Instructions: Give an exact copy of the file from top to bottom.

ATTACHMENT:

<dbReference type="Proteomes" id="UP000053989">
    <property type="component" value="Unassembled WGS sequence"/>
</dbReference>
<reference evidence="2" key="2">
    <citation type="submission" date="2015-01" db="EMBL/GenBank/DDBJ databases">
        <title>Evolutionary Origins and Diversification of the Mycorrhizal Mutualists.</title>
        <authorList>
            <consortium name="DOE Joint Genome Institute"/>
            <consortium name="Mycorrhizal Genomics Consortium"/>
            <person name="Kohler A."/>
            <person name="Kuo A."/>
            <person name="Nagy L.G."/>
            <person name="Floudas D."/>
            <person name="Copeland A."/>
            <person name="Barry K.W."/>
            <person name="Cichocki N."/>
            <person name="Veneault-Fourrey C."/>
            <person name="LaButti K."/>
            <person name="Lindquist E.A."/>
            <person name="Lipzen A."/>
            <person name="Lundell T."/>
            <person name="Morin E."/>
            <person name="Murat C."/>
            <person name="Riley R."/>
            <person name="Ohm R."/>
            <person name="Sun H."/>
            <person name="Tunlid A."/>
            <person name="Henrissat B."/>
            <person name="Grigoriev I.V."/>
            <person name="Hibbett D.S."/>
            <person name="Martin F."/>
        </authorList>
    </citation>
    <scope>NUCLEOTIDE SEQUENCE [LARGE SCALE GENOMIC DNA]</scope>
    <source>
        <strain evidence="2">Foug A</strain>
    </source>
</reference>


<dbReference type="Proteomes" id="UP000053989">
    <property type="component" value="Unassembled WGS sequence"/>
</dbReference>
<reference evidence="2" key="2">
    <citation type="submission" date="2015-01" db="EMBL/GenBank/DDBJ databases">
        <title>Evolutionary Origins and Diversification of the Mycorrhizal Mutualists.</title>
        <authorList>
            <consortium name="DOE Joint Genome Institute"/>
            <consortium name="Mycorrhizal Genomics Consortium"/>
            <person name="Kohler A."/>
            <person name="Kuo A."/>
            <person name="Nagy L.G."/>
            <person name="Floudas D."/>
            <person name="Copeland A."/>
            <person name="Barry K.W."/>
            <person name="Cichocki N."/>
            <person name="Veneault-Fourrey C."/>
            <person name="LaButti K."/>
            <person name="Lindquist E.A."/>
            <person name="Lipzen A."/>
            <person name="Lundell T."/>
            <person name="Morin E."/>
            <person name="Murat C."/>
            <person name="Riley R."/>
            <person name="Ohm R."/>
            <person name="Sun H."/>
            <person name="Tunlid A."/>
            <person name="Henrissat B."/>
            <person name="Grigoriev I.V."/>
            <person name="Hibbett D.S."/>
            <person name="Martin F."/>
        </authorList>
    </citation>
    <scope>NUCLEOTIDE SEQUENCE [LARGE SCALE GENOMIC DNA]</scope>
    <source>
        <strain evidence="2">Foug A</strain>
    </source>
</reference>